Deep Brain Stimulation (DBS) has shown to be particularly effective in treating symptoms associated with movement disorders, such as Parkinson’s Disease. However, surgeons would need even better tools to identify the most effective spots to target in the brain and a more automated way of testing the implanted electrodes.
As part of his PhD project, funded through the AFR PhD scheme of the Luxembourg National Research Fund (FNR), computer scientist Dr Andreas Husch developed innovative image-based computational approaches that help improve DBS precision and are already being used by scientists and clinicians around the world. This work was carried out at the Centre Hospitalier de Luxembourg (CHL) and the Luxembourg Centre for Systems Biomedicine (LCSB) of the University of Luxembourg).
Deep brain stimulation (DBS) is an intervention based on implanting permanent electrodes into the human brain to alleviate the symptoms of various movement and neuropsychiatric disorders, such as tremors, dystonia and Parkinson’s disease. The first DBS experiments took place about 60 years ago with modern DBS treatments being around for some 30 year.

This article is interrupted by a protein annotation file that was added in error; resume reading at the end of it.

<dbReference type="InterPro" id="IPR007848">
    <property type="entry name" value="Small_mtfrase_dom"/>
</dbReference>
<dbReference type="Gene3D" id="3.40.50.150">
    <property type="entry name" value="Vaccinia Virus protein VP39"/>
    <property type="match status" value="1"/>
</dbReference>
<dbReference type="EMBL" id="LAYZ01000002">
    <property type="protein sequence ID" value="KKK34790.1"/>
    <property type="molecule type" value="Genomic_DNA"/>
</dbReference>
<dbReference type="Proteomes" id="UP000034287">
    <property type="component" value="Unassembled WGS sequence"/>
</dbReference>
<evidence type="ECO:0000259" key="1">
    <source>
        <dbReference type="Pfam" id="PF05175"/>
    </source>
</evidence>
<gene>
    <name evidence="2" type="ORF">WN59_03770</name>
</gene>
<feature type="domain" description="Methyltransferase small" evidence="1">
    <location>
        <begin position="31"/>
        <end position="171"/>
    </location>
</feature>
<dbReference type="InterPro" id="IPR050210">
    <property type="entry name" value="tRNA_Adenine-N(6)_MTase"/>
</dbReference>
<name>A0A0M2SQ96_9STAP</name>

“A deep brain stimulator is a bit like a pacemaker for the heart: it’s normally placed in the chest area cable running to the brain under the skin. This is connected to the fully flexible electrode in the brain.”, Dr Andreas Husch explains. “. The electrode has multiple contacts, which are connected to the ‘pacemaker’. Over the operation the pacemaker has to be programmed in order to define which of the four contacts is stimulated, and how strongly. The stimulation can be adapted to the patient to get the best effect and ideally no side effects.”
Despite the experience of several decades with DBS, some aspects would benefit from further improvement. A key question in DBS research is how to precisely define the optimal stimulation targets for the treatment of different diseases – in this case, for Parkinson’s disease. Here computer scientists like Dr Andreas Husch, whose studies were focused on Software Engineering, Machine Learning and Imaging, can help.
From methods for flood prediction to computer aided deep brain stimulation
During his Bachelors (B.Sc.) at the University of Applied Sciences in Trier, Andreas started working on a project looking at flood prediction for the Moselle River. The link between flood prediction and DBS is not obvious, but Andreas explains a common thread: